Obviously Connor will come in here and have a chance to compete for the job here in fall, also. And then every spring ball, this place kicking competition is open and obviously Mike has kicked for us here in two years, has done a good job but it’s going to be open between him and Trent and Marshall Koehn will jump into the mix here, also.
Q. With the running backs, how much has that helped you having inside Bowl prep with the same three running backs that are on the depth chart now?
COACH ERB: Those Bowl preps are invaluable, just to be moving those guys forward. Obviously Damon had a little bit quicker transition. He started off as a tailback, moved to wide receiver, back to running back I think for the two games in the season and then back to receiver, and then about a week before the Oklahoma game.
He’s probably a little bit further behind from a knowledge standpoint. But you know, those practices are invaluable.
Q. What does Jordan still have to show you to make you believe that he’s your No. 1 guy without question?
COACH ERB: I think it just comes down to consistency. Jordan again was hampered with some injuries last year, so like I said, we didn’t get him quite as much work as we would have liked to throughout the year.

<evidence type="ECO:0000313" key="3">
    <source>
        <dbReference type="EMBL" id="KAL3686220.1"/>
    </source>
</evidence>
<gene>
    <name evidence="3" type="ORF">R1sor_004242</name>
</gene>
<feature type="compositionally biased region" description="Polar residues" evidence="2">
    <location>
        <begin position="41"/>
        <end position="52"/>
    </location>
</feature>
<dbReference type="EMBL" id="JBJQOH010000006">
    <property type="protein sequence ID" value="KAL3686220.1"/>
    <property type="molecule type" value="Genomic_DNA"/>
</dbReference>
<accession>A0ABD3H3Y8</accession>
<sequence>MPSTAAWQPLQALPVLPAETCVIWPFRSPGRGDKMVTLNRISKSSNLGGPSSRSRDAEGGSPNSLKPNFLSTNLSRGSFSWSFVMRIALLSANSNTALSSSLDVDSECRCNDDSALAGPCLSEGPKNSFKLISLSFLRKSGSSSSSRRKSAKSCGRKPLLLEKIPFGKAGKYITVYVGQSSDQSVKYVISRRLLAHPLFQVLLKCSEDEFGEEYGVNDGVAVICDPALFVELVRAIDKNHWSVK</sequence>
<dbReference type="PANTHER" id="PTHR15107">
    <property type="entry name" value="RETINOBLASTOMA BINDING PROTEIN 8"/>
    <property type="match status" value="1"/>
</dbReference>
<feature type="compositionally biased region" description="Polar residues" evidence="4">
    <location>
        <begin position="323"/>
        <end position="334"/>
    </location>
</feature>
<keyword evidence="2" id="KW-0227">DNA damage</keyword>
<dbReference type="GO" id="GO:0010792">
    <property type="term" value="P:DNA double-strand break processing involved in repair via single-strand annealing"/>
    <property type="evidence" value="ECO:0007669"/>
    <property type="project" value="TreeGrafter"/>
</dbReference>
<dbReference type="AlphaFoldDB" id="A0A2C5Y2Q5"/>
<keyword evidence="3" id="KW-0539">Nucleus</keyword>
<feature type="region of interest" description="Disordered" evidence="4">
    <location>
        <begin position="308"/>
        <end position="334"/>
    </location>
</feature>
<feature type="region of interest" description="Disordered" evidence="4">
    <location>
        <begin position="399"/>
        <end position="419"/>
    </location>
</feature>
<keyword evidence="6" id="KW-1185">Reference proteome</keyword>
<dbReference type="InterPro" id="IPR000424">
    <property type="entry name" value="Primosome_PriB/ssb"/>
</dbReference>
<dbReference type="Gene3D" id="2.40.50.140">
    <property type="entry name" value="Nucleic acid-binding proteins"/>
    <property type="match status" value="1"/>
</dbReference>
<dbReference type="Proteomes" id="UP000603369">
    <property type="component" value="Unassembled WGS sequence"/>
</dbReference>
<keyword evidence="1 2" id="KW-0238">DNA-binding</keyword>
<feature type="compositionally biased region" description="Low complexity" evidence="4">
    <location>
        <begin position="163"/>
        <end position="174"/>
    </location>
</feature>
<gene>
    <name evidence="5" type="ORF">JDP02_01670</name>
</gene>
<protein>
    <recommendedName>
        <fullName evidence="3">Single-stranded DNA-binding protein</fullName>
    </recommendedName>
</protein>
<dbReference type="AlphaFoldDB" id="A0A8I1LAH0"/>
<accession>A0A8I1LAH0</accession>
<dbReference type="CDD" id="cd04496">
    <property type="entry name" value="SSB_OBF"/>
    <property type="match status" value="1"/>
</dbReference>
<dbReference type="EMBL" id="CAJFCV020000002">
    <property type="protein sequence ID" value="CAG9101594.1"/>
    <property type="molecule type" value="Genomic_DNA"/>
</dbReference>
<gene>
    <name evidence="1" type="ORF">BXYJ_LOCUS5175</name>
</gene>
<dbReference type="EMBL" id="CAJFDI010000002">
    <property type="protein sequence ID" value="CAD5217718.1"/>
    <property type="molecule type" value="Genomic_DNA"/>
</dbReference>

But he’s really added some weight. He’s a little bit bigger than he was last year. You know, he did a good job in that Bowl game.
I think what he demonstrated in that Bowl game is, I think he carried the ball 22 times in that game so he demonstrated a little bit of durability there for being not the biggest back out there.
But he’s got to improve on some things, pass protection and some of those other areas, and that’s what we are looking for.
Q. What has it been like adjusting to new coaches, old coaches at new positions and just all of the change this off‑season has brought?
COACH ERB: You know, I’m probably the one having the most trouble with the transition just from ‑‑ I was in the same terminology, the same system for really about 15 straight years.
So obviously the terminology has changed. The concepts haven’t changed a whole lot. But our players have really taken to it, and a couple of the players might even be a little bit ahead of me just to be honest. But that just comes down to me being able to translate it back into the system that I’ve been in 15 years.
But our players are doing a great job with that transition.
Q. How challenging have the last few years been for you as a position coach, all of the different backs coming and going?
COACH ERB: I’m getting good practice at it. The biggest thing is, you know, our players are eager to learn and really, coaching is coaching.
You know, the guys we have had in the room have been eager to learn and it’s just as a coach, you kind of start over every year anyhow. But I’ve had some practice at it.
Q. Do you get asked about recruiting by other running backs?
COACH ERB: Not a whole lot with that. I think it just comes down to, you know, there’s going to be opportunities for those guys.